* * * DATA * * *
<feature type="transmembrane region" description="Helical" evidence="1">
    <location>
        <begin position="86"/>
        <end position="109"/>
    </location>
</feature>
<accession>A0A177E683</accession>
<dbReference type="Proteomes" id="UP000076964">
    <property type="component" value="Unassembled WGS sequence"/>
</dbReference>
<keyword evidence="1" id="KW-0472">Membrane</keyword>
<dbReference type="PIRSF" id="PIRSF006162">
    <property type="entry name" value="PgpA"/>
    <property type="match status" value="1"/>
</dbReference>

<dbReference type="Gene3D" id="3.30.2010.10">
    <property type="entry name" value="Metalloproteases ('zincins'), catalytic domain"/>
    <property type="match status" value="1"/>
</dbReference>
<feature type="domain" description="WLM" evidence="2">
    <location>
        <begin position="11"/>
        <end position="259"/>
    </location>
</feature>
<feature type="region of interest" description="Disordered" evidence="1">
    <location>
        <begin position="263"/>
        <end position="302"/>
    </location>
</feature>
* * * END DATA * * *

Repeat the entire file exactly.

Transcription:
<feature type="transmembrane region" description="Helical" evidence="1">
    <location>
        <begin position="86"/>
        <end position="109"/>
    </location>
</feature>
<accession>A0A177E683</accession>
<dbReference type="Proteomes" id="UP000076964">
    <property type="component" value="Unassembled WGS sequence"/>
</dbReference>
<keyword evidence="1" id="KW-0472">Membrane</keyword>
<dbReference type="PIRSF" id="PIRSF006162">
    <property type="entry name" value="PgpA"/>
    <property type="match status" value="1"/>
</dbReference>

<dbReference type="Gene3D" id="3.30.2010.10">
    <property type="entry name" value="Metalloproteases ('zincins'), catalytic domain"/>
    <property type="match status" value="1"/>
</dbReference>
<feature type="domain" description="WLM" evidence="2">
    <location>
        <begin position="11"/>
        <end position="259"/>
    </location>
</feature>
<feature type="region of interest" description="Disordered" evidence="1">
    <location>
        <begin position="263"/>
        <end position="302"/>
    </location>
</feature>